Indian Life Newspaper -

Crying Wind

The Best Worst Gift


Last updated 2/2/2021 at 3:02pm

When children are small, it is easy to make them happy. They are thrilled with every gift. A teddy bear, toy cars, a doll, candy and small toys in a stocking, they love everything. They are excited, happy and grateful.

As we get older we expect more. Sometimes we expect too much, and instead of being happy with our gifts, sometimes we are disappointed. We preferred more, or better, or something different, and the gift we received wasn't what we wanted.

Years ago an old woman in my church gave me a sweater she'd knitted for me. It was horrible. It was the ugliest sweater I'd ever seen. It was a dozen different colors because she'd used scraps of yarn, and it was three times too big for me, and one sleeve was longer than the other. There were several holes where she'd dropped stitches. She told me she'd only recently taken up knitting and she was really enjoying it.

I thanked Molly for the sweater and told her I'd wear it often.

I lied. I didn't like the sweater. After all, it was too large, an ugly miss-match of colors, had holes, and one sleeve was longer than the other. I never wanted to wear it. I wanted to throw it into the trash.

But of course, I couldn't do that. I liked Molly. She was old; she'd meant well. She'd spent hours and hours knitting that sweater. Molly was a sweet, kind lady-always smiling even though she'd recently lost her husband of fifty-seven years. I knew sooner or later I'd have to wear that sweater to church so she could see me wearing it. I would be embarrassed, and people might laugh at me.

I stretched out the sweater on my bed. It was still hideous. I counted thirteen different kinds and colors of yarn, probably left over from her other projects.

Then, as I looked closer, I saw there were thousands of stitches. Molly might have spent a hundred hours knitting this sweater. She was old, maybe she had arthritis, maybe her hands were aching while she knitted. She must have been frustrated when she dropped stitches but didn't know how to undo the mistakes so just kept knitting.

Maybe Molly had spent countless hours knitting this sweater. It wasn't pretty-it would never be pretty. Other friends would give me a book or gloves or a necklace they'd bought for me. I would probably like their gifts better, but they hadn't spent hundreds of hours making something for me. Sometimes people give me gift cards. I use them, and I appreciate buying things with them, but I'm also aware that my friends have gone to a lesser amount of effort to give them. They've gone to a store, grabbed a bunch of gift cards and enclosed them in cards.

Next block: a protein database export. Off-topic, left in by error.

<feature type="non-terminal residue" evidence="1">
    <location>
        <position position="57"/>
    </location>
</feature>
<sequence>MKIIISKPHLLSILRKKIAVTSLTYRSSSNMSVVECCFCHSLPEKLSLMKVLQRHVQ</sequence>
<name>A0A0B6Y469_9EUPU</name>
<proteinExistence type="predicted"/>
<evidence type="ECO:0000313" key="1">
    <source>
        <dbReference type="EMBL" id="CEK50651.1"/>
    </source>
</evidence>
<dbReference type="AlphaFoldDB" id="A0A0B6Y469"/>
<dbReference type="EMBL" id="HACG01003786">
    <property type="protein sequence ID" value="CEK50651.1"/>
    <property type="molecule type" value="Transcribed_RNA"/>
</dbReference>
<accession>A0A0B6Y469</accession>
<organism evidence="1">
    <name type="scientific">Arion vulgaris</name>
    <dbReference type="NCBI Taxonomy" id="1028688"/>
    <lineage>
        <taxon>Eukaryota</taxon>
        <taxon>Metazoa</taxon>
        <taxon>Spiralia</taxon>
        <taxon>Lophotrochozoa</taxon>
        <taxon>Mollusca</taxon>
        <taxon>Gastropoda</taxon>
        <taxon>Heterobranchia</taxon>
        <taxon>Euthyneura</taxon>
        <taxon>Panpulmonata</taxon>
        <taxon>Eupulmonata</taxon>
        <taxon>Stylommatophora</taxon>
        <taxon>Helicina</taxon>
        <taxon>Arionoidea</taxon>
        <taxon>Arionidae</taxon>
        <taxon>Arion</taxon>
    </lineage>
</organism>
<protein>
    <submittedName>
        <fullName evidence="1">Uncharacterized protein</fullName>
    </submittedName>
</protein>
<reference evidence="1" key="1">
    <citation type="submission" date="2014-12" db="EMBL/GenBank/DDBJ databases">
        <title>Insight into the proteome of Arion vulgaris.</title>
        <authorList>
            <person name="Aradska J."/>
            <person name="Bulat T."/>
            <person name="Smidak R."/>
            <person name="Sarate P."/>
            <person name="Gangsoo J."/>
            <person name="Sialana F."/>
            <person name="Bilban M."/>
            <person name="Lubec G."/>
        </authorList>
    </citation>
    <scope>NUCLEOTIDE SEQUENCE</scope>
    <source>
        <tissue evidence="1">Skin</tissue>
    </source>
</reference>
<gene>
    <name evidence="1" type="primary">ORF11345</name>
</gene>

Now the responsibility of shopping and finding a gift for myself has fallen onto me. I don't like shopping and haven't been to a mall in six years, so I usually send the gift cards to my daughter who shops like she's training for an Olympic event.

I gathered up my courage and wore the sweater to church. I rolled up the sleeves so they appeared to be the same length but the sweater was still too large and too bright. I would wear it once or twice so Molly could see it. Then I'd hang it in the back of the closet.

Except I didn't.

The sweater was warm and comfortable, and I was starting to like the red, orange, green, blue, black, yellow and brown colors. It became my favorite sweater, and I wore it often, partly because of the colors and mostly because Molly had spent hours knitting it.

When Molly would see me at church wearing the sweater she'd give me a big hug and a smile.

No one else in the world had a sweater like mine; it was one of a kind.

My worst gift had become my favorite gift. I don't remember what gifts I got from other friends that year, but Molly's gift was definitely unforgettable. Just like Molly.

Crying Wind is the author of Crying Wind and My Searching Heart, When the Stars Danced, and Thunder in Our Hearts, Lightning in Our Veins.


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